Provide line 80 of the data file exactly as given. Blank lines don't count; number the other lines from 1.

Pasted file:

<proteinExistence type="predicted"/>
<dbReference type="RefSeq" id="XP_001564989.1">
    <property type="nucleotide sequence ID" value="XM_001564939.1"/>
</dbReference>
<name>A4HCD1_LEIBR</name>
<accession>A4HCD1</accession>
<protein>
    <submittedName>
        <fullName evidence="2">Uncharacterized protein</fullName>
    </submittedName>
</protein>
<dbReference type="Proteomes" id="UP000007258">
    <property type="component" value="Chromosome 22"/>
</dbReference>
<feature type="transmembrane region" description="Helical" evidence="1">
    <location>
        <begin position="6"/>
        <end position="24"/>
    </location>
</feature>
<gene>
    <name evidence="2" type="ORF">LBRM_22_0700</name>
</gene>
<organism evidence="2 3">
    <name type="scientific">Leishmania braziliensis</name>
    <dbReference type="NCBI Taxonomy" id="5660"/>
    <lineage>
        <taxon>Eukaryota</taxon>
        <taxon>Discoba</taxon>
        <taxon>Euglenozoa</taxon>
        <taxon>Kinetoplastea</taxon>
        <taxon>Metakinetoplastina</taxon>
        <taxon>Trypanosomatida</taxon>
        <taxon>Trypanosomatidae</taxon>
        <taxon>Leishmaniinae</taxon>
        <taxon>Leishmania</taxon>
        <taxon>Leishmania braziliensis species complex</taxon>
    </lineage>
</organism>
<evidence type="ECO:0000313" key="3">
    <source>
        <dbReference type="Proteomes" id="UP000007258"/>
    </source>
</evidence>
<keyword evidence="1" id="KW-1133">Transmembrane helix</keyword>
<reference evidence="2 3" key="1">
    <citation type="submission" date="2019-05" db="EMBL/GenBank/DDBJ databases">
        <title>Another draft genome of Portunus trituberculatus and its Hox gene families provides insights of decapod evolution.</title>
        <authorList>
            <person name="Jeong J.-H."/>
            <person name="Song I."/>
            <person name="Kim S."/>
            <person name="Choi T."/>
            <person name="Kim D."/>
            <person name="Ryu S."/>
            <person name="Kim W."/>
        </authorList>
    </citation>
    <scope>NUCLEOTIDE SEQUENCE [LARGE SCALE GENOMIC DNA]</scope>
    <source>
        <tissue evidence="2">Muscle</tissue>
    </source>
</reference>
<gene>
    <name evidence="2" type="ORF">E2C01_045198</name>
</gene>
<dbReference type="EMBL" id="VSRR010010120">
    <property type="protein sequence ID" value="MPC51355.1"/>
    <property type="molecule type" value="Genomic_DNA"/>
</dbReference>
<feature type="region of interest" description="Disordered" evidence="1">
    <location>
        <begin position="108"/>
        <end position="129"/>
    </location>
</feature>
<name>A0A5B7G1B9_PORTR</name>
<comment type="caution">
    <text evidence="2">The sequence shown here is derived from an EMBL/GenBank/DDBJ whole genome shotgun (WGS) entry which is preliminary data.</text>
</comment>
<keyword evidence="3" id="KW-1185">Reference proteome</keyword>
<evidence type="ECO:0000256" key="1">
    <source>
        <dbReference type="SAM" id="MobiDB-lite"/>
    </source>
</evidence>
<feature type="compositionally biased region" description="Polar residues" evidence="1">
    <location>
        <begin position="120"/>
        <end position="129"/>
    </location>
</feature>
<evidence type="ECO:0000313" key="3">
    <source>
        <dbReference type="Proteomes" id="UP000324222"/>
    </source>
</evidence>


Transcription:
</comment>